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Sourcing, Filtering, and Evaluating New Product Ideas: An Empirical Exploration of the Performance of Idea Markets

Authors

  • Arina Soukhoroukova,

  • Martin Spann,

  • Bernd Skiera


  • We thank Gary Lilien, Arvind Rangaswamy, Gerrit van Bruggen, the participants of AMA's 2007 Annual Advanced Research Techniques Forum (A/R/T Forum) in Santa Fe, as well as seminar participants at Penn State University, University of Maryland, University of North Carolina at Chapel Hill, University of Passau, Goethe-University, and University of Texas at Austin for their valuable feedback. We also acknowledge support from the German Science Foundation (DFG) and the E-Finance Lab Frankfurt am Main. We are especially thankful to Rüdiger Kühnle for his support at Carl Zeiss. The authors contributed equally to the paper.

Address correspondence to: Martin Spann, Munich School of Management, Ludwig-Maximilians-University (LMU), Geschwister-Scholl-Platz 1, 80539 München, Germany. E-mail: spann@spann.de. Tel: +49 (89) 2180-72050.

Abstract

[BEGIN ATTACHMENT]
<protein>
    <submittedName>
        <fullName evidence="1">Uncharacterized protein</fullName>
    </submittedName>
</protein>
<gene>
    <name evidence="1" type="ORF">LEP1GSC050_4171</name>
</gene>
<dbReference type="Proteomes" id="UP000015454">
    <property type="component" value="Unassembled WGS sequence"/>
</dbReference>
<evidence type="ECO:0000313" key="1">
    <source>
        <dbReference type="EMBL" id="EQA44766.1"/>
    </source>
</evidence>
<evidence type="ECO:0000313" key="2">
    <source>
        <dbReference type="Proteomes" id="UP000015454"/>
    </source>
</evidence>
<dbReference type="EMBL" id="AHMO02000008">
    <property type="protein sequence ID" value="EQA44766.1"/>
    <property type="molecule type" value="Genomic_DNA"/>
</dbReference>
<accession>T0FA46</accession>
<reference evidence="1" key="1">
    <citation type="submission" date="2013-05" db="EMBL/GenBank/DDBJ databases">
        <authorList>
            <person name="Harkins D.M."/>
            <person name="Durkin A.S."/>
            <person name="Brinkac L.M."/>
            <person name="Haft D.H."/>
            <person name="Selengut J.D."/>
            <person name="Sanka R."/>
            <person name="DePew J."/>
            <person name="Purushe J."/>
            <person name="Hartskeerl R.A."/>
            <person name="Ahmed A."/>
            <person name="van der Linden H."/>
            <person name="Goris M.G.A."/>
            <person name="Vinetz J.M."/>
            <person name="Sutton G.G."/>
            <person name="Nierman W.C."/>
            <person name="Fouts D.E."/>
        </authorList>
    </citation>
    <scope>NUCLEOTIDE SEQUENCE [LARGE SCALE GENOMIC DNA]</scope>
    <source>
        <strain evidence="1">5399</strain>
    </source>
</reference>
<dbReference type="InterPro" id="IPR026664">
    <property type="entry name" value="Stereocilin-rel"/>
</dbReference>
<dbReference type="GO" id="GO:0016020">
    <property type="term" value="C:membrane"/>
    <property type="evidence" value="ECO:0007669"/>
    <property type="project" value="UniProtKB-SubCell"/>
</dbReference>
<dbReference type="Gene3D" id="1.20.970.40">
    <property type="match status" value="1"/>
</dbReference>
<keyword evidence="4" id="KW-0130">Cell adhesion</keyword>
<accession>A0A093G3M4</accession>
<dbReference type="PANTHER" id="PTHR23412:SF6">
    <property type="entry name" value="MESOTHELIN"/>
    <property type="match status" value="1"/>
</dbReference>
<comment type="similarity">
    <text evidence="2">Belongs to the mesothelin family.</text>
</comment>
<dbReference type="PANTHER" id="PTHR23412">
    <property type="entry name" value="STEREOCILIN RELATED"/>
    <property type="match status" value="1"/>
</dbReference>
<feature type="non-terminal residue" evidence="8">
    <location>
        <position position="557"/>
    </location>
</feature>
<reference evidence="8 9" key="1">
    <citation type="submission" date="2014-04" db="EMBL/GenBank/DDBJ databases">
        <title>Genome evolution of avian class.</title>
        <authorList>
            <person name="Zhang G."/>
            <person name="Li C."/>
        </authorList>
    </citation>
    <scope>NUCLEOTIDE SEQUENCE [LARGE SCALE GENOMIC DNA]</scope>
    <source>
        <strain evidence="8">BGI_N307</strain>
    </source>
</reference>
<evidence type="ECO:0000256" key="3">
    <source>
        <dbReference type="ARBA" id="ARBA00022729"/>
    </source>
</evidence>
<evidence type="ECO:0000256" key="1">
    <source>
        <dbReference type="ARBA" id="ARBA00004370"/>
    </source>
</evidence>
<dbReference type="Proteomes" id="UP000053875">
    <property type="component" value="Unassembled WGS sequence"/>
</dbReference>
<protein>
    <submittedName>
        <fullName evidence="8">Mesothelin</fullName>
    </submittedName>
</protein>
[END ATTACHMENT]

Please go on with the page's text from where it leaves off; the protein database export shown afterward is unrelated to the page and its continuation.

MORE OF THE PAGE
The proliferation of interconnectivity and interactivity through Internet-based technologies enables new forms of support for new product development. This paper analyzes idea markets, which use widely distributed knowledge, the power of markets, and the Internet to support the crucial initial tasks of the new product development process, including the sourcing, filtering, and evaluation of new product ideas. Idea markets employ virtual stocks to represent new product ideas and allow participants to suggest and trade new product ideas in a virtual marketplace. This paper empirically explores the performance of idea markets in a real-world field study at a large, high-tech business-to-business company that includes more than 500 participants from 17 countries and features various idea sourcing tasks. The results indicate that idea markets are a feasible and promising method to support the fuzzy front end of the new product development process. Idea markets offer a platform and formal process to capture, select, and distribute ideas in an organization, which motivates employees to communicate their ideas to management. By effectively sourcing and contemporaneously filtering, idea markets help reduce the number of ideas brought to management's attention to those that seem worthy of further consideration. Because idea markets also have the ability to source many ideas, they can increase efficiency at the fuzzy front end of the new product development process.

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